Gargoyle Garden Rehearsals Begin

We have finished our first two rehearsals for Gargoyle Garden. On Tuesday (7/15) and Wednesday, the cast met and began the long, hard work of learning the music to the show. Everyone was high-energy and enthusiastic, and we made alot of headway into the score. But, after three grueling hours on Tuesday, I could see that the cast was a bit worried about how slow things were proceeding. And, of course, they were right: it was slow going.

But that’s absolutely nothing unexpected. I’ve never attended a first rehearsal of my music where I didn’t walk away thinking, “oh my god, what was I thinking!? That was a trainwreck! I’m doomed! I’m doomed! …well, at least I won’t be the one on the stage being laughed at! I can sneak out the back…” or some such thoughts. After this first rehearsal, I was actually fairly pleased at how far along we were–especially the children–Patrick Henney (playing Edgar Allen Densmore) and Emily Bordonaro (playing Annabel Lee). The kids are so excited and so energetic. They just melt my heart–even when they make mistakes. They have more work to do than the adults have yet to do, but that’s also expected, since children take longer to “get it right” but take less time to learn it in the first place.

The rest of the cast–the adults–are in various stages of the process. Al Gillespie (singing the starring role of the Chimney-man) is re-creating his performance from two years ago, so he still has much of the music in his memory. He’s got a HUGE broadway-style voice and has┬átremendous stage presence. We’re lucky to have him again. He is perfect for the role in my opinion.

John Taylor (reprising his role as the villain Brother Keyes) missed the first rehearsal due to personal commitments, but came in the second night and had every note almost perfect. He’s got the music and the words memorized. And his voice has the kind of sound that could fill the grand canyon. He also plays the villain with a bit of camp, which I find rather endearing.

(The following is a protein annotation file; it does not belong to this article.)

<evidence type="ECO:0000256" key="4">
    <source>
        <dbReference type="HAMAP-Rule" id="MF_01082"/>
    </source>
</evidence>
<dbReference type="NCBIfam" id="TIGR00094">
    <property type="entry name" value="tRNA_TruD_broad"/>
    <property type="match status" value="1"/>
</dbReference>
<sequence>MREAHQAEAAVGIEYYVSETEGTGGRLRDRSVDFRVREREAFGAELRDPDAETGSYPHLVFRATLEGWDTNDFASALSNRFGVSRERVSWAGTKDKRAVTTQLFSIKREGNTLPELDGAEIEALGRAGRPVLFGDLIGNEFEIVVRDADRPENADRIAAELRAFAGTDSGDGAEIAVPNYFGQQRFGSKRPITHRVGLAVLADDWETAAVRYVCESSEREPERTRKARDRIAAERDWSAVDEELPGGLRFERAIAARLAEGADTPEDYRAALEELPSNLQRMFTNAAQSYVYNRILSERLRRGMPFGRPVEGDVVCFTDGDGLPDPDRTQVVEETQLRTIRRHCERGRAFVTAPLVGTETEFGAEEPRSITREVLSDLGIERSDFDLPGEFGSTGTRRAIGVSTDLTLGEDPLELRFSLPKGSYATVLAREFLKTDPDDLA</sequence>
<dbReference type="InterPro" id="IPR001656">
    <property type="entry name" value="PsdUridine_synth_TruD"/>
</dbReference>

Elizabeth Mondragon (playing Gritchpoo, the Gargoyle) is also reprising her role from the original production. She’s the consumate pro. She can almost sight-read her entire part. And she’s funny. Not “funny for an opera/classically-trained singer”… but FUNNY by any standard.

The other two adults, Brian DePetris (Grindl the Gargoyle) and Josh Allor (Grokk, the dim-witted Gargoyle) are both new to the music. They’re both wonderful comedic talents and good singers. But, of course, they’re struggling to keep up with the folks who’ve performed the show before. I’ve reassured them that all will be well. And it will be. They’re going to be great.

The worst news for me is that our music director (and my friend and colleague) Silas Huff is headed off to Texas for a few days to work with the Round Rock Symphony. That means that I’ll have to run musical rehearsals next week. I haven’t done this kind of thing in a long, long time. I’m a bit worried about taking on such a role. I’m insecure about all this, too. I’m just no good at┬ábeing demanding of performers of my own music. I want them to like me too much. I want them to like me, and, therefore, enjoy performing my music. I’m always afraid that if they think me a demanding, insensitive jerk that their performances will suffer. Unfortunately, I am often demanding. And, occasionally, I’m a jerk. Note to self: don’t be a jerk.

The good news is that I have a few days before I have to take on that task. The next two rehearsals are all Jeff’s, who is the stage director. He’ll be working on blocking and staging exclusively. It will be nice to be able to attend rehearsal without worrying about the music.

Keep checking back in for more details and thoughts. By the way, tickets to the show go on sale this Friday for $15 each. Go to the Fringe NYC homepage to purchase tickets!

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